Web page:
WHS investigation into misconduct matters insufficient to justify dismissal
In a decision handed down on 27 July 2017, the Industrial Relations Commission ordered the reinstatement of a Council Ranger who had been dismissed for failing to comply with de-escalation of aggressive conflict protocols following an incident involving multiple physical altercations with members of the public.
Mr Bassam Alameddine worked as Ranger at the City of Parramatta Council from 2002 and was dismissed effective 11 January 2017 following an incident on 14 June 2016 where he was assaulted twice while undertaking his duties. This incident followed previous concerns about the Applicant’s work performance, including:
His repeated use of aggressive language with the public,
Driving in a dangerous manner,
Illegally entering a Parramatta restaurant,
Directing traffic without authorisation, and
The way he had approached a number of his fellow employees.
In December 2015, Mr Alameddine was given a verbal warning by his manager, confirmed in a letter written to him by Council dated 21 December 2015, referring to his “aggressive manner and communication style to external customers.” It is noted the June 2016 incident also took place in the context of the Applicant undertaking numerous training sessions between 2011 and 2016 to assist him to deal with conflict and de-escalating aggressive behaviours.
Following the 14 June 2016 incident, a WHS incident investigation was conducted by Council’s WHS Compliance Unit. This investigation adopted the ICAM methodology, focusing on people, equipment, environment, procedural and organisational factors to tease out the ‘How and Why’ factors that led to the incident. Consequently, the decision to terminate Mr Alameddine’s employment arose from Council’s belief the incident of June 2016 demonstrated the Applicant’s:
Continued failure to understand the importance of behaving in a manner consistent with a professional workplace and Council’s Code of Conduct; and
Ability to bring Council into disrepute with customers, the NSW Police and members of the public.
Consideration and finding
Commissioner Murphy was of the view that by undertaking a WHS incident investigation into the incident of June 2016, Council did not follow the approach required of a disciplinary investigation. This meant a number of procedural fairness and other protections to the Applicant were not part of Council’s investigation process. It also meant that information about the Applicant’s state of mind between the first and subsequent assaults on 14 June 2016 was not drawn to the attention of Council decision makers as a possible mitigating factor prior to their decision to terminate Mr Alameddine.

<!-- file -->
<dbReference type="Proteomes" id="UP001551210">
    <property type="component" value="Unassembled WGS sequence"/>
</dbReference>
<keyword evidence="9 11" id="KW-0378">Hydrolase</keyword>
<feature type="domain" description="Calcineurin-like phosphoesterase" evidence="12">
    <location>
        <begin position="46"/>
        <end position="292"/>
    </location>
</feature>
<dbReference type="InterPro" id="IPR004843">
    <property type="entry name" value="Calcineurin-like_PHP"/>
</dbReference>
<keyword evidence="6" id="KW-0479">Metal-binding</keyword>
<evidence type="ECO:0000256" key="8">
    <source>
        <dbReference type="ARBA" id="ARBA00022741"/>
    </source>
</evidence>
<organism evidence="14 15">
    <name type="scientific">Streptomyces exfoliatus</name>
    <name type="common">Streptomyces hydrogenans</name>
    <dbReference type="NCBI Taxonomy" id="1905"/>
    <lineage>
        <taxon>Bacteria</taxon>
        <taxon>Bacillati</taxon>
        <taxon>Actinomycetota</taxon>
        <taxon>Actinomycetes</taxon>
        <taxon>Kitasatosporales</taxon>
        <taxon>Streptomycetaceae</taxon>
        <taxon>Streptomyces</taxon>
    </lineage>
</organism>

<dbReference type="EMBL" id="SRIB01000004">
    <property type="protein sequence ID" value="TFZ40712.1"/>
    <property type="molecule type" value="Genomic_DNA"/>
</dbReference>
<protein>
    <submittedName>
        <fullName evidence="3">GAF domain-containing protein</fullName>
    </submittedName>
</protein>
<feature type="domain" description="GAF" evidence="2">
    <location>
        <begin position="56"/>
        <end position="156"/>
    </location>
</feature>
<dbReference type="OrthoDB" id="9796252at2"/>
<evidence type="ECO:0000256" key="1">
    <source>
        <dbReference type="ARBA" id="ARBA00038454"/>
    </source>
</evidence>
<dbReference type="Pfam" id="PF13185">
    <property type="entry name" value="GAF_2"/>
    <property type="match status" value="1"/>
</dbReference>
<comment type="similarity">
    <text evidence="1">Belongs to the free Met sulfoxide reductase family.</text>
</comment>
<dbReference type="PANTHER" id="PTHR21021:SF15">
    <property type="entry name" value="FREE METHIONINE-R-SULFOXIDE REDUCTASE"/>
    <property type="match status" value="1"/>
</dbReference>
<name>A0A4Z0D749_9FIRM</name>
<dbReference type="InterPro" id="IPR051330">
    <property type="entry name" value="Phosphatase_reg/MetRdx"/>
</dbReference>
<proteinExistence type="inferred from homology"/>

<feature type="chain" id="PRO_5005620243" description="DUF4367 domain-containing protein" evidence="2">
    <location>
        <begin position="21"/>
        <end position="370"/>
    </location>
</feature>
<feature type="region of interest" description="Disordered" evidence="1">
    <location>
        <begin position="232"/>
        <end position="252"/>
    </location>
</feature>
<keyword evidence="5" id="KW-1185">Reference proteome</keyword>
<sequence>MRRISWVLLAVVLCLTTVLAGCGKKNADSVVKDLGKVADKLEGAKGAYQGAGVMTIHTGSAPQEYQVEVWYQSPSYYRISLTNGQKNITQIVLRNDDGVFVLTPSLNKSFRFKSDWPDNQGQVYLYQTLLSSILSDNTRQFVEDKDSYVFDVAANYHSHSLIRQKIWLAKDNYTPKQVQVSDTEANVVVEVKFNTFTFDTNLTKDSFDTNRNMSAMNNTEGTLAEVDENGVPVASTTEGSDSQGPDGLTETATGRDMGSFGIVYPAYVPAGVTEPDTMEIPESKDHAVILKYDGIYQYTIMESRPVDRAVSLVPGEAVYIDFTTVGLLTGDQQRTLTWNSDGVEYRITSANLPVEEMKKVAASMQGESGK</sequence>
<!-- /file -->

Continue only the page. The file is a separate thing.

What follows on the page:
Despite submissions from Council on the impracticality of reinstatement, Commissioner Murphy found Mr Alameddine had probably learnt a very important lesson from his experience, was unlikely to misconduct again in a similar fashion and therefore deserved another chance.
Comments on the decision
This case and decision confirms the need for employers to be very careful about the type of investigations they conduct into incidents at the workplace. While many incidents have a predominant WHS nature and therefore warrant an investigation with a focus on root cause analysis and other WHS elements, as soon as the issue of possible misconduct arises, a very different set of procedures specifically relevant to procedural fairness, the Award and Industrial Relation Act arise. These investigation criteria must be followed in order to ensure the elements referred to by Commissioner Murphy are covered.
Tips for Local Government and Public Sector employers
Accordingly, when incidents justifying a WHS investigation turn up potential disciplinary aspects, employers should consider and make a decision on whether or not to:
Continue the WHS investigation and set up a separate disciplinary investigation, or
Call a halt to the WHS investigation, establish a new disciplinary investigation and then restarting the WHS investigation once disciplinary issues have at least been reported on.
Alameddine v City of Parramatta Council  NSWIRComm 1041